GCPH interns: standing on the shoulders of giants

05 October 2017

Rachel Hewitt, who recently completed an internship at GCPH, reflects on the experience.

When I applied to my GCPH internship back in March, I made a joke in the interview that one of the most famous figures in the history of social protection was once an intern. When he was 24, in 1903, William Beveridge worked at Toynbee Hall studying the causes of poverty in Whitechapel.

The work at Toynbee Hall underpinned most of the modern day welfare structure (such as poverty and the life cycle), and most importantly the theory, evidence and community engagement that organisations like GCPH do so well. It was there that Beveridge worked on the term ‘unemployment’—a word that is essential to policy today. So, really, turning points in history have to happen somewhere, and involve someone. And interns can (possibly) change the world.

So I got the job: three months to develop a document exploring the future of social protection and the possibilities of a universal basic income in Scotland. And two women I’ve never met before to co-write it with. And I’m playing catch up, because Beveridge was two years younger than I am.

The intern team

As an intern team, our different disciplines gave us different approaches. In the first week, we started reading and sharing papers we thought would be a useful theory basis for our document. They gave me books by Guy Standing, Danny Dorling and Naomi Klein. I put on our shared drive archived reports on the 1909 Royal Commission on the Poor Laws. Everything I read about social protection seemed to follow the same pattern it did at the start of the last century, when Beveridge was at Toynbee Hall.

Then, when I moved away from my own discipline, I realised how much social protection today is working in a digital, global world— facing challenges that in 1942 was still the stuff of comic books and sci-fi films. Perhaps it was time to re-frame Beveridge’s ‘five giants’. Maybe it isn’t just want, idleness, ignorance, disease and squalor we need to address. We argue that the future of social protection is a fight against precarity, isolation, inequality, poor health and climate change. Do we really want full employment today? Or do we need something else entirely, like a guaranteed basic income?

The history of medicine has been a continual balance between failure and success. For every pioneer who discovered a vaccine or understood germs as the basis of disease there was one who tried to treat smallpox with the colour red or a nightmarish doctors mask stuffed with herbs to ‘prevent’ the plague. With history, you know what happened next: which ideas become common practice, and which didn’t. These ideas come from somewhere. They come from reports and documents and conversations and partnerships. Every archived document on the possibility of universal healthcare as a form of social protection is one piece of the story which eventually became the NHS.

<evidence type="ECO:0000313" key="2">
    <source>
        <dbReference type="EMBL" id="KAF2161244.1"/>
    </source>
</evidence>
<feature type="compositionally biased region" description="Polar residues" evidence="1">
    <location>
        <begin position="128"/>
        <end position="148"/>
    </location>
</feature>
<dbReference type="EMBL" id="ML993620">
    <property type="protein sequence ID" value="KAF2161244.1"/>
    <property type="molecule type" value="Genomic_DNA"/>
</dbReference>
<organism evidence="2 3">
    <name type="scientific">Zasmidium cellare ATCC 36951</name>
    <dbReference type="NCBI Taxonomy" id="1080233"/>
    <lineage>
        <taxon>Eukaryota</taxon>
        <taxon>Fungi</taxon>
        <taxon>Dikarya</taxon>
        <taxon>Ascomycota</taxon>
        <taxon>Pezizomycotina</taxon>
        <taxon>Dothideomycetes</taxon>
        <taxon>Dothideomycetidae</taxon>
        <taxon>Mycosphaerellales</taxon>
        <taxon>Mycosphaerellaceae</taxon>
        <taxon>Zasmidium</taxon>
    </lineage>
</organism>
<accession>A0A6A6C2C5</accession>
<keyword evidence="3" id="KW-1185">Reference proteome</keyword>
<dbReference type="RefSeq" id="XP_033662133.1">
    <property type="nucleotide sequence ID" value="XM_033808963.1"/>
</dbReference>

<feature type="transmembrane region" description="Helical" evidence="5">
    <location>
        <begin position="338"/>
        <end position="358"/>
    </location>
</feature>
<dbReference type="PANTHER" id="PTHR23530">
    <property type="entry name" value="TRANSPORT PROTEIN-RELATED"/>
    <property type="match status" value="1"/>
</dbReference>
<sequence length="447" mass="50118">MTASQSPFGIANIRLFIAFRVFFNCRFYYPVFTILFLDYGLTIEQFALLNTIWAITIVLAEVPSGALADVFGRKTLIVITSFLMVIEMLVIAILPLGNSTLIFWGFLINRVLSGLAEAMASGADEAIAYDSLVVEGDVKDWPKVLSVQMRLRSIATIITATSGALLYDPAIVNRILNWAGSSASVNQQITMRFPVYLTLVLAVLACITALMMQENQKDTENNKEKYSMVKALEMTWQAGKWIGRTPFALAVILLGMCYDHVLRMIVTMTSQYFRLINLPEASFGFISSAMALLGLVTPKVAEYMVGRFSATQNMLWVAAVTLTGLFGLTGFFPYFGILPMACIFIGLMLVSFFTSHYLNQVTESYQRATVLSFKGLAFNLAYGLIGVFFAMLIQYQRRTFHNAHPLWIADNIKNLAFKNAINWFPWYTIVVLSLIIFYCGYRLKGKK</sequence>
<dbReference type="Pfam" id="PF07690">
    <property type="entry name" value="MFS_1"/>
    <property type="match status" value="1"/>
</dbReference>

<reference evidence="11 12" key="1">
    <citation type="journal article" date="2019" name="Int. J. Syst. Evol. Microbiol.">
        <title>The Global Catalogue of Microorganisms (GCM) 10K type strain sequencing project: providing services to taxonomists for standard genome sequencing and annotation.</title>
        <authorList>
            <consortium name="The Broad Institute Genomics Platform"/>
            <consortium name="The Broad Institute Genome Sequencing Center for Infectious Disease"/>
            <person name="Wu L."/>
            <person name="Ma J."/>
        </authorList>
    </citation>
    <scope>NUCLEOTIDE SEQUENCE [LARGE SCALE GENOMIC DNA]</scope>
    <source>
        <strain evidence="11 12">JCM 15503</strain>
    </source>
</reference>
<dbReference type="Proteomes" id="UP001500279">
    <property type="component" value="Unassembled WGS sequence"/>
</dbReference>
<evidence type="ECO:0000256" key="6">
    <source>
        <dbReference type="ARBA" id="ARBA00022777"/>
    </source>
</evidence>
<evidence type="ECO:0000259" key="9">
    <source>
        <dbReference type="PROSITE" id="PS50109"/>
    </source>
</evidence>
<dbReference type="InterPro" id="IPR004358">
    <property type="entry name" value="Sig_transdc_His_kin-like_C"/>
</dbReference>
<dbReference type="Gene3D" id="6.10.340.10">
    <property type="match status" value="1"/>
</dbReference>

From paper to practice

One of the most exciting things about this internship is seeing the way these ideas move from paper to practice— shifting the conversation enough so that previously impossible ideas seem within reach. Basic income may not fix the new giants, but it offers a change in approaches and values. It is a new chapter, a new possibility and a new chance to nudge policy in a slightly different direction.

Without hindsight and knowing what happened next, working on the ideas for the future of social protection is both exciting and terrifying. What if basic income is one of the bad ideas which in 100 years’ time is the lesson everyone learns in school about what not to do? Or what if this is one of those turning points in history, where the future of social protection is dictated for years to come? The intern team could be part of that story. What drives me is that William Beveridge was an intern at Toynbee Hall, and he invented unemployment insurance, so you have to start somewhere.

Read another perspective, from Rachel's fellow intern Ida, in her blog.


About the author

Rachel Hewitt Student


Rachel is based at the Centre for the Social History of Health and Healthcare at Glasgow Caledonian University.  She is undertaking a PhD in the History of Medicine, funded by the Wellcome Trust, which focusses on the social history of epilepsy and alternative therapeutic communities in the early twentieth century. 

Read all articles by Rachel Hewitt